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Books on the Nightstand published our final episode in July 2016. This is a place for listeners to find old episodes. 

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May 1, 2016

So many books, in praise of novellas, and we recommend a new novella by Graham Swift and a novel that is the first in a new science-fiction trilogy.


One-sit Wonders (07:30)

This week's episode was inspired by an article on by Cynan Jones called "The Case for Very Short Novels."

Michael and I talk a bit about the terminology ("novella," specifically), our relationship to short novels, and how we approach them.

Titles discussed:

  • On Chesil Beach by Ian McEwan
  • The Sense of an Ending by Julian Barnes
  • The Clothes They Stood Up In by Alan Bennett
  • Bartleby the Scrivener
  • Animal Farm by George Orwell
  • A Christmas Carol by Charles Dickens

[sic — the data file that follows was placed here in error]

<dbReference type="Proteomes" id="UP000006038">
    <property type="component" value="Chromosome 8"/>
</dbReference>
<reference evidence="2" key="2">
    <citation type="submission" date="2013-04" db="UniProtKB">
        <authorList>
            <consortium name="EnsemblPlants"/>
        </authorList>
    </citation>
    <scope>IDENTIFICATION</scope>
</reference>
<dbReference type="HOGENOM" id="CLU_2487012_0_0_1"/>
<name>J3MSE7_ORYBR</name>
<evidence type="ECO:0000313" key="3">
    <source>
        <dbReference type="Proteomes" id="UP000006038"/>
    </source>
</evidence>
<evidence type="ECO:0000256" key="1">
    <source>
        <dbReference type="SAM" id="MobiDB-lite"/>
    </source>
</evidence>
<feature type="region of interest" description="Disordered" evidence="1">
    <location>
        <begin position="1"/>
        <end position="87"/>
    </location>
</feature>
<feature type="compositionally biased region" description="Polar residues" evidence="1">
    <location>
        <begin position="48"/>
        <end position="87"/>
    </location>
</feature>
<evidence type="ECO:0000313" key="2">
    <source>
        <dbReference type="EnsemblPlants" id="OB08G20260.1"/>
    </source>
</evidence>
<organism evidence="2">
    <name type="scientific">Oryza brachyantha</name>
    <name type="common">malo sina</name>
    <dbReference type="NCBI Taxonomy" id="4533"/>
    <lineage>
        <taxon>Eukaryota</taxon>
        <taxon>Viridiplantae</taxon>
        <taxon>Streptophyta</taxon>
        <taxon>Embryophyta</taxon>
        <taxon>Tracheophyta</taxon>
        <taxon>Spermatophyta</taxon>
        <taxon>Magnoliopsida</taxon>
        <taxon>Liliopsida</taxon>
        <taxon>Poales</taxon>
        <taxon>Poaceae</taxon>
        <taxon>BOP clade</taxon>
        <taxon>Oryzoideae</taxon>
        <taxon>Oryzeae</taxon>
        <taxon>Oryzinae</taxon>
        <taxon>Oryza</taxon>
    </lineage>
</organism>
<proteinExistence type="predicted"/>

• Coraline by Neil Gaiman
  • The Time Machine by HG Wells
  • Ethan Frome by Edith Wharton
  • Breakfast at Tiffany's by Truman Capote
  • The Heart of Darkness by Joseph Conrad
  • The Old Man and the Sea by Ernest Hemingway

More titles are listed on the Wikipedia page for "Novella."

Please let us know your thoughts on novellas, and share some of your favorites.


Two books we can't wait for you to read (22:55)


Mothering Sunday   Sleeping Giants


My pick this week is a novella, Mothering Sunday by Graham Swift. Just 177 pages, it packs a punch that belies its small size. Most of the novel is set in just 5 hours in the spring of 1924, with the story of a young housemaid who spends her day off in an illicit assignation with the son of the wealthy neighbors. There, her life changes in an instant.

Michael takes a different direction, telling us about the first book in a science fiction trilogy. Sleeping Giants by Sylvain Nouvel starts with a young girl, Rose, who falls off her bicycle into a hole in the ground that turns out to be a chamber that is actually a metal hand. Fast forward 20 years, and Rose is a physicist who is helping to investigate the origin of this hand and what it means.